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The Week Ahead: US-China Trade Tensions Remain Front and Center

What new trade developments occur next week remain to be seen, but right now the U.S. and China seem to be on course for another round of trade talks.

And while the two countries have exchanged fighting words over the course of the protracted dispute, both the U.S. and China have taken steps to de-escalate the combative nature of their ongoing clash over trade.

Earlier this week, word surfaced that Chinese Vice Premier Liu He will be part of the delegation from China that will meet with their U.S. counterparts–U.S. Trade Representative Robert Lighthizer and U.S. Treasury Secretary Steven Mnuchin– in Washington on Oct. 10 as the two countries rekindle trade talks.

China also decided to buy U.S. soybeans and pork as U.S. President Trump agreed to delay until Oct. 15 the 5 percent tariff increase on $250 billion in Chinese imports that were already taxed at 25 percent, for a 30 percent tariff total.

The increase was set to go up on Oct. 1, but that was before a decision was made on the date for the new high-level trade meeting. Ministry of Commerce spokesperson Gao Feng said the purchase of American farm goods will be exempt from Chinese tariffs.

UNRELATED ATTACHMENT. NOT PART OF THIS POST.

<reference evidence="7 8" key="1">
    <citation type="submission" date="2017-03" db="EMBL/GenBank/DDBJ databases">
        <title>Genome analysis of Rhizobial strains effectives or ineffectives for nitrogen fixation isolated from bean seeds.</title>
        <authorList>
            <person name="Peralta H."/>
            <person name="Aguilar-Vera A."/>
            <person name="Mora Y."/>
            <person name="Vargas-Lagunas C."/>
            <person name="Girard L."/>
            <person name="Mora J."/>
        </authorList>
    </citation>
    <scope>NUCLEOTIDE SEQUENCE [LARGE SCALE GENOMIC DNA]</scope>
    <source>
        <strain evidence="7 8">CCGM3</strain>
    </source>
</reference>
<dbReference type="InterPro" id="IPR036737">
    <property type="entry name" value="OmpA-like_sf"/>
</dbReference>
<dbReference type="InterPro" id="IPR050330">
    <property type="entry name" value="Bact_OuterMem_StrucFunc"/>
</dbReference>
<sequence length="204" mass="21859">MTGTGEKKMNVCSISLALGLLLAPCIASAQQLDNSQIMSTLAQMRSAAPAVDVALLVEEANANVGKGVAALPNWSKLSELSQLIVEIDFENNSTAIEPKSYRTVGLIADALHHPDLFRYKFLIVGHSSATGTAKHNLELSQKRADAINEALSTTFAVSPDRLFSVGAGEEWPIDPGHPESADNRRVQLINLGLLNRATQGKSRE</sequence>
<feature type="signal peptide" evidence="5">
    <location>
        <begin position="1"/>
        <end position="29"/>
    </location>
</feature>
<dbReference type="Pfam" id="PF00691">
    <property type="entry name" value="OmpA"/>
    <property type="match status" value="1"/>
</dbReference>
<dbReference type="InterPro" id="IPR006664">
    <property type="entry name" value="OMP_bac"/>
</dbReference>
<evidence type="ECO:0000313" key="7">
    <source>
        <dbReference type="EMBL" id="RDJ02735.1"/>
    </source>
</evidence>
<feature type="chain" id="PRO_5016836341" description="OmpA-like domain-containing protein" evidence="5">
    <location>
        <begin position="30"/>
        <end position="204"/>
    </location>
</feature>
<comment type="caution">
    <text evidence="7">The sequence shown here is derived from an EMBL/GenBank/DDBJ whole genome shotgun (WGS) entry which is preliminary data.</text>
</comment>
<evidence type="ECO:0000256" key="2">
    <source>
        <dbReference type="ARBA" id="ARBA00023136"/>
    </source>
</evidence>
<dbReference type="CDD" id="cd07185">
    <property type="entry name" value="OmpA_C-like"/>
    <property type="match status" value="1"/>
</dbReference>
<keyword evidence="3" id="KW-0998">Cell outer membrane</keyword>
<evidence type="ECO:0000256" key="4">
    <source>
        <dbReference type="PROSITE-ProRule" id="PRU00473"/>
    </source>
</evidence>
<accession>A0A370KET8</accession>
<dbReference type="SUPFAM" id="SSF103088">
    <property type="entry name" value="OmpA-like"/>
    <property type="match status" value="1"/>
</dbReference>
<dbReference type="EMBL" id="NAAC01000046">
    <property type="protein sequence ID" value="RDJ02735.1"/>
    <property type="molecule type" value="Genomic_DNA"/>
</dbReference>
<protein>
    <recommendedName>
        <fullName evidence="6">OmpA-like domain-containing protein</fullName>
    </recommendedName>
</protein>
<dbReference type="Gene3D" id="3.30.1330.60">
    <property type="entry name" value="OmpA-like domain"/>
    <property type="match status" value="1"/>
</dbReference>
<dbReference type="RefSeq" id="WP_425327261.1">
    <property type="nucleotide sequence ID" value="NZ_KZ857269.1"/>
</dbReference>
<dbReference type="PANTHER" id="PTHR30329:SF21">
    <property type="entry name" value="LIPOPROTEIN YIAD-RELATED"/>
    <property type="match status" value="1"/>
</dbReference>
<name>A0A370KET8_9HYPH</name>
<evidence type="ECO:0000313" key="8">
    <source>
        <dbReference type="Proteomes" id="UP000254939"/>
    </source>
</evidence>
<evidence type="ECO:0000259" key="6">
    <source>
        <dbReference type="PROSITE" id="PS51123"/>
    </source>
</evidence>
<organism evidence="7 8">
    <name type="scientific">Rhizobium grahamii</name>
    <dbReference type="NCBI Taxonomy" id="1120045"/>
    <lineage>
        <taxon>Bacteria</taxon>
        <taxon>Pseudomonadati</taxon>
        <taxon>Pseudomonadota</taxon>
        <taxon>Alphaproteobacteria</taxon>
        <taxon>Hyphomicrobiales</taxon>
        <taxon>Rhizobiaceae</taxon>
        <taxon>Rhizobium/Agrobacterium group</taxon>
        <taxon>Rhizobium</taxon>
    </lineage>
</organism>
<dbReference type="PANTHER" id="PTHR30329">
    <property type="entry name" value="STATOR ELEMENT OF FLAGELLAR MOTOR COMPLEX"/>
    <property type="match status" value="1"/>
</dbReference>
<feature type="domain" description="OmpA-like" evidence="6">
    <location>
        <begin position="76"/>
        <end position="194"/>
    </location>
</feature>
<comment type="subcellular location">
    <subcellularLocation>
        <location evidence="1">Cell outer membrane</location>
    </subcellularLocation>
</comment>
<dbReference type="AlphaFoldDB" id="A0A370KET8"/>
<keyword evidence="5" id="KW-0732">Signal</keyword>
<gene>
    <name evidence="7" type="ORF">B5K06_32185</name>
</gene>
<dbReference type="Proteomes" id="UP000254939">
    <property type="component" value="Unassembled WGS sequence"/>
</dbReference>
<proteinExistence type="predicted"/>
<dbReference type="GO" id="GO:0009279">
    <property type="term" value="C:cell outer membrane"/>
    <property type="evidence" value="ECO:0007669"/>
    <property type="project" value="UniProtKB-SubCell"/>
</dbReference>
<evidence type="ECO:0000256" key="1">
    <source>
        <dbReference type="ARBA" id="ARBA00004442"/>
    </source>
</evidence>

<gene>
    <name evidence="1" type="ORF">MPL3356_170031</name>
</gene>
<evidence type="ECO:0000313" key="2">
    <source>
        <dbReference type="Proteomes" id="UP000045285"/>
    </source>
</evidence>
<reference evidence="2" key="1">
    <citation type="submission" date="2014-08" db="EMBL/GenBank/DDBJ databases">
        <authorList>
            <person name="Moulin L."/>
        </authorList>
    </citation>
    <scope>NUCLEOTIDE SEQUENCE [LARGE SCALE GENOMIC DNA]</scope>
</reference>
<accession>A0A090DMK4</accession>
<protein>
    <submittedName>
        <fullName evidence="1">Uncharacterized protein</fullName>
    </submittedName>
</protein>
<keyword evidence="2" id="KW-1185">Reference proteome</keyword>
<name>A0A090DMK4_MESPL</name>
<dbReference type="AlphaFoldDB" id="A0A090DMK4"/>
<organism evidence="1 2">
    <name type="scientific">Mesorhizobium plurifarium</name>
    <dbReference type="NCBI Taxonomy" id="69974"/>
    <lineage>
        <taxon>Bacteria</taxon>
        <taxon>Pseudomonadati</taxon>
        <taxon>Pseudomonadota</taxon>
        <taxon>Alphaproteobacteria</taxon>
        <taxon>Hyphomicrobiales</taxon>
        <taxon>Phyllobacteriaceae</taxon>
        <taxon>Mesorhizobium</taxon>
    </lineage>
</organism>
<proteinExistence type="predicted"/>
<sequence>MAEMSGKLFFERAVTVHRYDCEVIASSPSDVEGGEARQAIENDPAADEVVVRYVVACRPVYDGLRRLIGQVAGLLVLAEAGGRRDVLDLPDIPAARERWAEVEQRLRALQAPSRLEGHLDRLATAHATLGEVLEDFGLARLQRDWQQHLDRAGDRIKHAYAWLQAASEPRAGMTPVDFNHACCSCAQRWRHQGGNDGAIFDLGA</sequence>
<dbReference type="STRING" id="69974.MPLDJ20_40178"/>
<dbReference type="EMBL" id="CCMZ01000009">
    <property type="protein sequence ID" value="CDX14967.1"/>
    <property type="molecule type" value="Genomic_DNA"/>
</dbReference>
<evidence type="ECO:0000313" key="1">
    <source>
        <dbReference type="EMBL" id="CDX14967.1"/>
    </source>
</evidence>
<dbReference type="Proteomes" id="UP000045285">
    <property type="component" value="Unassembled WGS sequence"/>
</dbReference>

Trump inked a limited trade deal with Japan this week, after which he said on Wednesday that a deal with China “could happen sooner than you think.” Yet the U.S. is also said to be considering a restriction of American investments in Chinese companies. The 15-month-old trade war has been marked by halting developments best described as “one step forward, and two steps back.”

Trump might have a new incentive to resolve at least one political issue, and not just because of his re-election campaign seeking a second term.

On Tuesday, House Speaker Nancy Pelosi launched a formal impeachment probe into alleged violations of the law connected to allegations that Trump asked the Ukraine president to investigate former Vice President Joe Biden, a potential political rival in his re-election campaign, and his son, Hunter Biden.

While there’s no guarantee that a trade agreement will be reached, fashion brands and retailers are certainly hoping for a deal that would ends months of uncertainty, threats and speculation.

At present, many aren’t sure how to plan for their businesses in 2020. Some brands have said they believe that if the trade battle continues, the added costs will ultimately have to be born by consumers. And a holiday survey by AlixPartners indicated that many consumers don’t want to pay higher prices stemming from tariff increases.